HomeArchivedThe Dalai Lama Promotes Peace and Compassion During Recent Visit to Emory University

The Dalai Lama Promotes Peace and Compassion During Recent Visit to Emory University

With the upcoming holidays, we can all take away a few gems of wisdom from the Dalai Lama’s recent visit to the South as part of the Emory-Tibet Partnership. 

His Holiness the XIV Dalai Lama capped off what was called “The Visit: 2013” not with a grand gesture or ceremony, but with a reunion. Making his way into the crowd to see old friend Richard Moore of Northern Ireland’s Children in Crossfire, His Holiness acted in the spirit of acceptance, open dialogue and consideration that he emphasized throughout his visit to Emory University in October.

Through the Emory-Tibet Partnership, the Atlanta liberal arts college has been a facilitator for the exchange of Eastern and Western ideology, culture and philosophical tradition, the reason for the Dalai Lama’s third visit to the Southeast since 2007. Serving as a presidential distinguished professor on Emory’s faculty, His Holiness visited the university on October 9 and 10. With all proceeds supporting the Emory-Tibet Partnership and Science Initiative, His Holiness gave a series of public talks and panel discussions, as well as private lectures and panels for Emory students.

While the Dalai Lama’s visit was highly publicized, his foray into the crowd to see Moore, his self-appointed hero, was incredibly indicative of the energy of the event. With a focus on secular ethics, the Dalai Lama dubbed the 21st century the “century of compassion,” encouraging listeners to participate in open dialogue with others. His Holiness led by example, discussing his idea of ethics in a technological world with many experts of different backgrounds and creeds, such as Moore and Dr. Paul Wolpe, an Asa Griggs Candler Professor of Bioethics at Emory’s Center for Ethics. Those present in the packed auditorium in Duluth, Georgia, were encouraged to place an emphasis on wisdom, experience and insight in a world dominated by instant gratification and rapid access to information; in short, the Dalai Lama, a self-described “hopeless professor,” asked his audience to be learners and listeners.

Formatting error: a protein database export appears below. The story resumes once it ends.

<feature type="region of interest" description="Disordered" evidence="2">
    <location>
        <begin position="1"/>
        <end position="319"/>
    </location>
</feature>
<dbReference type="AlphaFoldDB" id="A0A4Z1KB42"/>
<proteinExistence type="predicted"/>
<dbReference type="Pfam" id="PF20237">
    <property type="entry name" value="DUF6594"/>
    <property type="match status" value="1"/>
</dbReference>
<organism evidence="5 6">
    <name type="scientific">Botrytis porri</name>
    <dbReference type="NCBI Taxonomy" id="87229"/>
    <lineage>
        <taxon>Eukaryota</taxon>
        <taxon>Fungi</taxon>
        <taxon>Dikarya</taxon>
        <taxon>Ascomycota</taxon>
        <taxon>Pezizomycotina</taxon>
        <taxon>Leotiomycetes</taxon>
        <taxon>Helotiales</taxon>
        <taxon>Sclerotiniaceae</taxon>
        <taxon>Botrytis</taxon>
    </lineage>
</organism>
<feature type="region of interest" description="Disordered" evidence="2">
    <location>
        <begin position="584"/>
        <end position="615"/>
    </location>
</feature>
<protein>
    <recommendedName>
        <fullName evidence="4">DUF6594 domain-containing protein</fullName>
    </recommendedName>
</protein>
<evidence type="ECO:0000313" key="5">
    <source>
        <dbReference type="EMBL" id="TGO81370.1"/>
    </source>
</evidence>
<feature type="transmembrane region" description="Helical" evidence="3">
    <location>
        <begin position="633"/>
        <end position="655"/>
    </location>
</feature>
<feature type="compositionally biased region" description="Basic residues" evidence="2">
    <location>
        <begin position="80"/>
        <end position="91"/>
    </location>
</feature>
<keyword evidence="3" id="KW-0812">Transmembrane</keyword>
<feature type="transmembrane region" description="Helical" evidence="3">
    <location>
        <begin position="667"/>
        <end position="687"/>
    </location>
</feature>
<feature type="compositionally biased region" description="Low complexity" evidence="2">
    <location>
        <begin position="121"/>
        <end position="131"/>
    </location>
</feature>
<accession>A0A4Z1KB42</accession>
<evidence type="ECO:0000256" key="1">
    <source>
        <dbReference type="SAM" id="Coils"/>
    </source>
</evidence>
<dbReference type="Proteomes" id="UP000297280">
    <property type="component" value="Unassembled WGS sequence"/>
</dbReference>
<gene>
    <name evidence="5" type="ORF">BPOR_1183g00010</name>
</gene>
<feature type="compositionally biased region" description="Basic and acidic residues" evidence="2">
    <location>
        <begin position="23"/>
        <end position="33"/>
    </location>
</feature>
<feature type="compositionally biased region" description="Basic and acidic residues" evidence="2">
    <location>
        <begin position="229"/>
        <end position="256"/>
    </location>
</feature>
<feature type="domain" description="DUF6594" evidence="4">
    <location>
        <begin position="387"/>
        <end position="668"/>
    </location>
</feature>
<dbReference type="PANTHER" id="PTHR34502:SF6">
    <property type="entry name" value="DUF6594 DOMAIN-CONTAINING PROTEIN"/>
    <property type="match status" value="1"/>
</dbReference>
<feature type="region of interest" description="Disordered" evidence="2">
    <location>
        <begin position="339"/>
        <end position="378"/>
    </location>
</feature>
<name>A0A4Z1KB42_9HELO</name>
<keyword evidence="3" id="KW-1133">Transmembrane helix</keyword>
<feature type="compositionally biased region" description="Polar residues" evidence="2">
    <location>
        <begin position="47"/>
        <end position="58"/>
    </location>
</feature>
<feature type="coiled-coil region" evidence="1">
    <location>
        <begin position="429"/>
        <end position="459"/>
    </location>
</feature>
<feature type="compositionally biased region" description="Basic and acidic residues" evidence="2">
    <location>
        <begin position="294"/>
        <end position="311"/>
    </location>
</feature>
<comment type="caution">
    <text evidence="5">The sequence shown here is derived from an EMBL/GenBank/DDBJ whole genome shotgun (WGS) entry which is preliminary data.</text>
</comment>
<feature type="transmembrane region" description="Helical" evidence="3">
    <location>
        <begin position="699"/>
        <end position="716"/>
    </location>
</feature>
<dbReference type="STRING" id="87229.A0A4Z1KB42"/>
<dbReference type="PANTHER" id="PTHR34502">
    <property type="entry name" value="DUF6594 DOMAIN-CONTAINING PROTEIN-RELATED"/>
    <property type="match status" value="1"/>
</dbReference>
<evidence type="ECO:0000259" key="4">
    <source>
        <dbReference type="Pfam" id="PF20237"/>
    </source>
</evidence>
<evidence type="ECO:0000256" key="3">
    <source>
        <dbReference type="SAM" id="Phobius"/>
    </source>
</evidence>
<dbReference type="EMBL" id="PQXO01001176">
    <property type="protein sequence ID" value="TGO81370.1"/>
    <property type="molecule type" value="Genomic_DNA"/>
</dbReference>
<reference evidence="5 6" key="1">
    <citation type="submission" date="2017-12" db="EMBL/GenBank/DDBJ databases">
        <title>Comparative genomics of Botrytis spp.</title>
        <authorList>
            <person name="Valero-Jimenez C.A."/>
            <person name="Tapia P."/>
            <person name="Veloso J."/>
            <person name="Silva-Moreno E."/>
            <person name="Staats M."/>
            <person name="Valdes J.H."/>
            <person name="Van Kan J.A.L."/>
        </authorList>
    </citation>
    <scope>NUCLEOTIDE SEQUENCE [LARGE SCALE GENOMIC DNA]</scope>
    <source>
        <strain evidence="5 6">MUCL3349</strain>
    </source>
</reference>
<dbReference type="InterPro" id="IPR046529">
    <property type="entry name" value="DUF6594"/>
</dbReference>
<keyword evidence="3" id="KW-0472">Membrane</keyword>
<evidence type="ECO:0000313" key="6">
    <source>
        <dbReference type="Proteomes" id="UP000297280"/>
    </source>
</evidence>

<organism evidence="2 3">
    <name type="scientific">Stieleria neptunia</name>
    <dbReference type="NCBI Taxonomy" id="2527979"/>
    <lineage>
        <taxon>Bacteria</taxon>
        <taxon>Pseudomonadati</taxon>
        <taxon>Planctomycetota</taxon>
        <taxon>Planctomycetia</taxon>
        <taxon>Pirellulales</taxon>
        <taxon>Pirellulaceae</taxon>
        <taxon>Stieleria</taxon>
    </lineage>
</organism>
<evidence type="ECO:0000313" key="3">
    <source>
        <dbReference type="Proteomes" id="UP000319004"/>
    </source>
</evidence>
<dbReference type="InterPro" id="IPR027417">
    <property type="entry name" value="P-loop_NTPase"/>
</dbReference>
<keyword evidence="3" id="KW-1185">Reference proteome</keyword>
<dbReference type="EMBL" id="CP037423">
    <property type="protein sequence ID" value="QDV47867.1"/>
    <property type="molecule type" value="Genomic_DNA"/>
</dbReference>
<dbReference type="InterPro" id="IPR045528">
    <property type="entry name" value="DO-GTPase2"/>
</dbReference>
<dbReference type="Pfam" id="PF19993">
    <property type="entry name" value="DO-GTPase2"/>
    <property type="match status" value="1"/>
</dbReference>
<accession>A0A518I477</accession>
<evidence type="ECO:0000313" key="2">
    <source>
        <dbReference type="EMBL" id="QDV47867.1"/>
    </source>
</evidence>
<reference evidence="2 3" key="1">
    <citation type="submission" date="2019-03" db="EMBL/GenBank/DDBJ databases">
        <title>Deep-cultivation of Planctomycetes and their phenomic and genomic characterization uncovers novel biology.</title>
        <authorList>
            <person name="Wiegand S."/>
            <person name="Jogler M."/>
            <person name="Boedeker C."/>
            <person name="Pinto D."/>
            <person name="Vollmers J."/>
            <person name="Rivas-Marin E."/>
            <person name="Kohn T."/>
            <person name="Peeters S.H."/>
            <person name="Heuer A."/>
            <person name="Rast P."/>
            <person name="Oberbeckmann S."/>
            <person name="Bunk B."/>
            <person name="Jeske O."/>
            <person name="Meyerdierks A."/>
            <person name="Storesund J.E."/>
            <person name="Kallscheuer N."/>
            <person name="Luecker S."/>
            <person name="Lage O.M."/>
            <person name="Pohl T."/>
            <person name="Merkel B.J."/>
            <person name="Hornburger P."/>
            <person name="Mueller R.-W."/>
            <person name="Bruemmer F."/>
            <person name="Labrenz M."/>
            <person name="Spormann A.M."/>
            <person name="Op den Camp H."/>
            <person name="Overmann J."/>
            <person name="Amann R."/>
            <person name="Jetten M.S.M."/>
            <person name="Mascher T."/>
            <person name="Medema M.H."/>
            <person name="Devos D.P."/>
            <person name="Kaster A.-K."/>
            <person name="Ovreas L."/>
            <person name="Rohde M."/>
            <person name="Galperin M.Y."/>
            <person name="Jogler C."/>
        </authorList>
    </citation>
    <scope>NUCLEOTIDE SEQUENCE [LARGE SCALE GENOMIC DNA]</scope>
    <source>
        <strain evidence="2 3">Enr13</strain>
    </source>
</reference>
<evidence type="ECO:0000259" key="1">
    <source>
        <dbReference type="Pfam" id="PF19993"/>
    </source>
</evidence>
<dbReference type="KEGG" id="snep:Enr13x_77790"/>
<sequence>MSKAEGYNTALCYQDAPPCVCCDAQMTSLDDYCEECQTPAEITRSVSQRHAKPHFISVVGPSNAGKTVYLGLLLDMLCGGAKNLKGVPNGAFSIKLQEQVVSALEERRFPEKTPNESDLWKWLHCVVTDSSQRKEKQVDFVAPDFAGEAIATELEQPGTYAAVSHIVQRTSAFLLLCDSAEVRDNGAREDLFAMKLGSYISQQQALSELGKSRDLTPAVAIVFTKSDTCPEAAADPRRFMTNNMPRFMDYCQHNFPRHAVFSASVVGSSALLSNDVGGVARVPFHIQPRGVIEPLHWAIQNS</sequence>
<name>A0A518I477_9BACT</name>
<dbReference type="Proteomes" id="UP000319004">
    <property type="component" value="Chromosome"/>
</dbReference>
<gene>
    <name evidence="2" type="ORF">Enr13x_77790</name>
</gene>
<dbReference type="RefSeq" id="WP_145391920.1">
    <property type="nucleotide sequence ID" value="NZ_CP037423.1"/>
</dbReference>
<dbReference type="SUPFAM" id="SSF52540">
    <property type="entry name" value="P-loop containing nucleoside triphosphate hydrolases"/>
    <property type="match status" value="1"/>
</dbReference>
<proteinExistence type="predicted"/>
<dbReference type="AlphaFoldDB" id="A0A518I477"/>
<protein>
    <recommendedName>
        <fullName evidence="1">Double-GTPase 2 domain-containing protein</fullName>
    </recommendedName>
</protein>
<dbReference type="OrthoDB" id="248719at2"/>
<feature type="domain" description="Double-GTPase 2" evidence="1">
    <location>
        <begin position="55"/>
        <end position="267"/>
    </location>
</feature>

While Emory’s partnership with the Dalai Lama is significant and commendable in many ways, perhaps the most striking aspect of the relationship is its ability to bring global knowledge not only to the university, but to the Southeast as a whole. Students, journalists and avid learners traveled from as far away as Maryland and Texas to hear His Holiness’s thoughts on creating “a politics of compassion” in the 21st century. While the Southeast is stereotyped as a region typified by its Bible Belt denizens and a conservative outlook, the fact that a major university in the Deep South has fostered a strong relationship with the Dalai Lama, also considering the controversial state of affairs in Tibet, is nothing short of remarkable. Emory’s partnership with the state of Tibet has proved to be an enriching initiative for not only the university, but for international culture in the region as a whole.

The Dalai Lama might have been the Gwinnett Center’s most unexpected visitor as of late, but his message of international dialogue, a reason-based moral code and the wise use of technology were incredibly universal. While he opined that “Our new technology is helping immensely to increase our destructive power,” he also urged listeners to use the cross-cultural tools afforded to us in the technological age to create “the peaceful century.” A nuanced approach to religious creed was also advised, as he cited its ability to unite individual followers while at the same time isolating said followers from their neighbors.


To develop the kinship, kindness and community that our world needs to bring an end to violence and strife requires, in His eyes, “the real promotion of compassion, based not on faith, but on other reasons.” While a major religious leader urging followers to take their own faith at times with a grain of salt might seem contradictory, the Dalai Lama simply urged the audience to remember that “the real purpose of faith is the practice of love.”

The Visit: 2013 promoted a universality of ethics and compassion, along with an open dialogue amongst all citizens and neighbors. The Dalai Lama’s message holds especially true in our impending holiday season. While Thanksgiving and Christmas are often boiled down into services, meals, rituals and gatherings, we can all take this time to recognize love as the basis of these celebrations.

In love, we can be thankful for all things, in particular the connection and kindness we can only experience through relationships with others; we can be thankful for the learning that can only be achieved from an open mind and a willingness to absorb; and we can praise the newness and joy that comes from not only our religious faith, but also the interconnectedness that we, as humans, are blessed with. In light of the words spoken by His Holiness this last month, we can use this upcoming holiday season to promote a century of peace and a politics of compassion through gratitude, openness and love for one another, with a mug of hot chocolate and a slice of pumpkin pie in hand.

Watch the full video of the Dalai Lama’s public talk below. He starts speaking at 8:55.

Photos courtesy of Emory Photo/Video.

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  • Page / November 21, 2013

    Really hit home about the Dali Lamas comment about our use of “technology” being destructive. How true and here I am using it!